China's State Council recently announced the cessation of the sale of State-owned shares on the domestic securities market. The move comes after barely a year of selling State-owned shares domestically, with proceeds going to national social security funds. The legislation that put domestic sales into effect last June is generally perceived to have impact on the securities, banking and insurance industries in China. The legislation has not been abolished entirely and is continuing to affect PRC companies' overseas listings.
- On 12 June 2001, the State Council promulgated the Tentative Administrative Measures for Raising Social Security Funds through the Sale of State-owned Shares (the "Tentative Measures"). According to the Tentative Measures, a joint stock company (including one which is listed or to be listed overseas) in which the State holds an interest shall, when conducting an initial or secondary offering to the public, arrange for part of the existing State-owned shares (equal to 10% of the total offered new shares) to be sold as part of the offering. The proceeds from the offer for sale will be contributed to national social security funds.
- On 22 October 2001, the China Securities Regulatory Commission (the "CSRC") issued an order to suspend the requirement of selling State-owned shares on the domestic securities market.
- On 23 June 2002, the State Council announced its decision that with immediate effect, the provisions of the Tentative Measures providing for the sale of State-owned shares on the domestic securities market cease to apply.
Sale of State-owned shares on the domestic securities market
All PRC incorporated listed companies have two types of shares: tradeable shares (including A shares, B shares, and H shares) which are traded on domestic or overseas stock exchanges, and non-tradeable shares. Non-tradeable shares include State-owned shares owned directly by the State and State-owned legal person shares which are owned by State-owned enterprises.
In most cases, more than 70% of the total issued shares of a PRC incorporated listed company are non-tradeable shares.
Previously, non-tradeable State-owned shares can only be transferred by agreement between State-owned enterprises or from a government authority to a State-owned enterprise. After the implementation the sale of State-owned shares under the Tentative Measures, such shares can be sold to the general public as long as the listed company conducts a public offering, whether initially or in the secondary market.
Pricing of State-owned shares
The Tentative Measures provide that State-owned shares shall be sold at market price. As State-owned shares were not tradeable prior to the Tentative Measures, such shares did not carry a "market price". In the limited circumstances where State-owned shares are transferred, the underlying net asset value of the listed company has often been used as the benchmark for valuing State-owned shares.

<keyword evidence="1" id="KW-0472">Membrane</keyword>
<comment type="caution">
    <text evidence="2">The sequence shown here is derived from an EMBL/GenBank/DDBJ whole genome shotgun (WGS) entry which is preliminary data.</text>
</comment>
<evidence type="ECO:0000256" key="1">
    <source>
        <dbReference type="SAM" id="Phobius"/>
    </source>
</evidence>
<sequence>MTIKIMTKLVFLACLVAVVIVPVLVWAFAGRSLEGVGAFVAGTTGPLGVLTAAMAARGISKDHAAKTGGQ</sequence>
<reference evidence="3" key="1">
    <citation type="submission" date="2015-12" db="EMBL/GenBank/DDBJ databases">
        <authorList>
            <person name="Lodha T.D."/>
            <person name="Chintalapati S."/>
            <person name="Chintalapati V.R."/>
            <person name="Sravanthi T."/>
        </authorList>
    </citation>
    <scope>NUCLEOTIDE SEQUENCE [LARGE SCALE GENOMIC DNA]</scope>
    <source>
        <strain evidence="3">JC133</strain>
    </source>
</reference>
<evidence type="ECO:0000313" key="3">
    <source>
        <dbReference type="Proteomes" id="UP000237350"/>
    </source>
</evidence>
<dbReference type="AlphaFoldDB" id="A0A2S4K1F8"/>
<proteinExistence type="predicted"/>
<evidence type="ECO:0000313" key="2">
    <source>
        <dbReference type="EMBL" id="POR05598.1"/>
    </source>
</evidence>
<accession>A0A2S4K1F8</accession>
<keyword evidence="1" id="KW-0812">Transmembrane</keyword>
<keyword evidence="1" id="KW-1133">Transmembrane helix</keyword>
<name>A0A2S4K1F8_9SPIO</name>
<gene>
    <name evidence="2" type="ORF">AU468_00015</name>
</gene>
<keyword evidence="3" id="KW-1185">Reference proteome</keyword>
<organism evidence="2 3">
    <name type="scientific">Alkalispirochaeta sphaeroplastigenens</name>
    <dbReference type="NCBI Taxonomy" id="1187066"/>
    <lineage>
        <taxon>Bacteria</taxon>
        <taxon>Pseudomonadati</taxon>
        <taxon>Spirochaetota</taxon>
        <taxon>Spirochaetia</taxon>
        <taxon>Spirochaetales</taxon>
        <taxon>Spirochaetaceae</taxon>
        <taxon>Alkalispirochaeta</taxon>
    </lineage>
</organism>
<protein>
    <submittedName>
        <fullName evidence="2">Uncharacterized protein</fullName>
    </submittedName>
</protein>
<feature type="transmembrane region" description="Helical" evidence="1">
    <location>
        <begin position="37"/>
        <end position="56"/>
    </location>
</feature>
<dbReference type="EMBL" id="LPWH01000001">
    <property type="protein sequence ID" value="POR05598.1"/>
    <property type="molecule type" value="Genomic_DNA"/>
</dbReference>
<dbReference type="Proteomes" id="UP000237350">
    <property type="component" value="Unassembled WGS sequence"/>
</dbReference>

However, tradeable shares of the same company can easily be trading at a much higher price. The price-earnings multiple of a domestic listed company can be as high as 40 to 60 times. This is partly because the domestic market only attributes the value of the entire listed company to the tradeable portion of its shares, resulting in a higher "market" valuation of the tradeable shares and a lower "market perceived" value for the non-tradeable shares.
After the implementation of the Tentative Measures, some of the State-owned shares can be sold at market price, which presumably will be the same as the price of the new shares offered under the initial public or secondary offering. This market price is typically much higher than the previous "market-perceived" value for the State-owned shares. The forced inflow of "lower-valued" stock into the securities market results in the dilution of the value of the entire stock market.
Market reactions to the sale of State-owned shares on the domestic securities market
Following the promulgation of the Tentative Measures, the domestic securities market plunged into a considerable decline.
As at 14 June 2001, the next trading day after the promulgation of the Tentative Measures, the Shanghai Comprehensive Component Index stood at 2245 points. From then on it plummeted all the way down to 1514 points as at 22 October 2001, the date that the CSRC issued the order to suspend the sale of State-owned shares on the domestic securities market. This represents a decline of 32% and a depreciation of market value by nearly RMB600 billion.
Indirect impact on other industries
Apart from the direct impact on the domestic stock market, it is also generally perceived that the sale of State-owned shares on the domestic securities market has, to a certain extent, affected the development of the securities, banking and insurance industries in China.